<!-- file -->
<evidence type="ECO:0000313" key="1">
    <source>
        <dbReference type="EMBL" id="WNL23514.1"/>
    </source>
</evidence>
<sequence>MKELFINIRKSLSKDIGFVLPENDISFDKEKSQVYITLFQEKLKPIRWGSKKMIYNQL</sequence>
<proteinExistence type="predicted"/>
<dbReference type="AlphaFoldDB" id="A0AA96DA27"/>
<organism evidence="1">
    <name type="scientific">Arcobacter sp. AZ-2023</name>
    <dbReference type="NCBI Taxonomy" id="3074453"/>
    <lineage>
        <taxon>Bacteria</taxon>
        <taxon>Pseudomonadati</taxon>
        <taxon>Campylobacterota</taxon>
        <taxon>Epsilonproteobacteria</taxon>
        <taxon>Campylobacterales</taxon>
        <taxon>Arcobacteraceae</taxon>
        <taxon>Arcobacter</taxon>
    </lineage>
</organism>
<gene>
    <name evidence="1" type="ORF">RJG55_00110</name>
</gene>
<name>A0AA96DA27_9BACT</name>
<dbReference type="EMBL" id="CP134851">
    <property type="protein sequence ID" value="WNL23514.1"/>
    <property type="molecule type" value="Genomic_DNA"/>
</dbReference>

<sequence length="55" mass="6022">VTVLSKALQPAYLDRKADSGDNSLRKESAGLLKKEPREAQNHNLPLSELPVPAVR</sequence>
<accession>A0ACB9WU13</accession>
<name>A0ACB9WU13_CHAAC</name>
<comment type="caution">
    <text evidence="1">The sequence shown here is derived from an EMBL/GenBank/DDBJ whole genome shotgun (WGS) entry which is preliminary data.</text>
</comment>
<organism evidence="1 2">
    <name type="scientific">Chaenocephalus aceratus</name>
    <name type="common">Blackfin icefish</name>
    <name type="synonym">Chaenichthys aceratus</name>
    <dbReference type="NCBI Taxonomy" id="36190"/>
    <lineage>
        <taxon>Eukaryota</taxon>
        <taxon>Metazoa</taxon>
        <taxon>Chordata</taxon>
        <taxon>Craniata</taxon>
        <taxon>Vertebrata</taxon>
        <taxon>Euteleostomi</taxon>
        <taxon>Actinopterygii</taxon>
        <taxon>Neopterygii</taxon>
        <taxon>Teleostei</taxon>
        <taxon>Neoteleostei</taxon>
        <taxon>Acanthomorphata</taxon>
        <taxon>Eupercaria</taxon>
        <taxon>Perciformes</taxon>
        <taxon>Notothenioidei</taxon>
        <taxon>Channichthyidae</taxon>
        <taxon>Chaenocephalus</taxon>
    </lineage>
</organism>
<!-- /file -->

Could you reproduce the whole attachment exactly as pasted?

<evidence type="ECO:0000313" key="1">
    <source>
        <dbReference type="EMBL" id="WNL23514.1"/>
    </source>
</evidence>
<sequence>MKELFINIRKSLSKDIGFVLPENDISFDKEKSQVYITLFQEKLKPIRWGSKKMIYNQL</sequence>
<proteinExistence type="predicted"/>
<dbReference type="AlphaFoldDB" id="A0AA96DA27"/>
<organism evidence="1">
    <name type="scientific">Arcobacter sp. AZ-2023</name>
    <dbReference type="NCBI Taxonomy" id="3074453"/>
    <lineage>
        <taxon>Bacteria</taxon>
        <taxon>Pseudomonadati</taxon>
        <taxon>Campylobacterota</taxon>
        <taxon>Epsilonproteobacteria</taxon>
        <taxon>Campylobacterales</taxon>
        <taxon>Arcobacteraceae</taxon>
        <taxon>Arcobacter</taxon>
    </lineage>
</organism>
<gene>
    <name evidence="1" type="ORF">RJG55_00110</name>
</gene>
<name>A0AA96DA27_9BACT</name>
<dbReference type="EMBL" id="CP134851">
    <property type="protein sequence ID" value="WNL23514.1"/>
    <property type="molecule type" value="Genomic_DNA"/>
</dbReference>

<sequence length="55" mass="6022">VTVLSKALQPAYLDRKADSGDNSLRKESAGLLKKEPREAQNHNLPLSELPVPAVR</sequence>
<accession>A0ACB9WU13</accession>
<name>A0ACB9WU13_CHAAC</name>
<comment type="caution">
    <text evidence="1">The sequence shown here is derived from an EMBL/GenBank/DDBJ whole genome shotgun (WGS) entry which is preliminary data.</text>
</comment>
<organism evidence="1 2">
    <name type="scientific">Chaenocephalus aceratus</name>
    <name type="common">Blackfin icefish</name>
    <name type="synonym">Chaenichthys aceratus</name>
    <dbReference type="NCBI Taxonomy" id="36190"/>
    <lineage>
        <taxon>Eukaryota</taxon>
        <taxon>Metazoa</taxon>
        <taxon>Chordata</taxon>
        <taxon>Craniata</taxon>
        <taxon>Vertebrata</taxon>
        <taxon>Euteleostomi</taxon>
        <taxon>Actinopterygii</taxon>
        <taxon>Neopterygii</taxon>
        <taxon>Teleostei</taxon>
        <taxon>Neoteleostei</taxon>
        <taxon>Acanthomorphata</taxon>
        <taxon>Eupercaria</taxon>
        <taxon>Perciformes</taxon>
        <taxon>Notothenioidei</taxon>
        <taxon>Channichthyidae</taxon>
        <taxon>Chaenocephalus</taxon>
    </lineage>
</organism>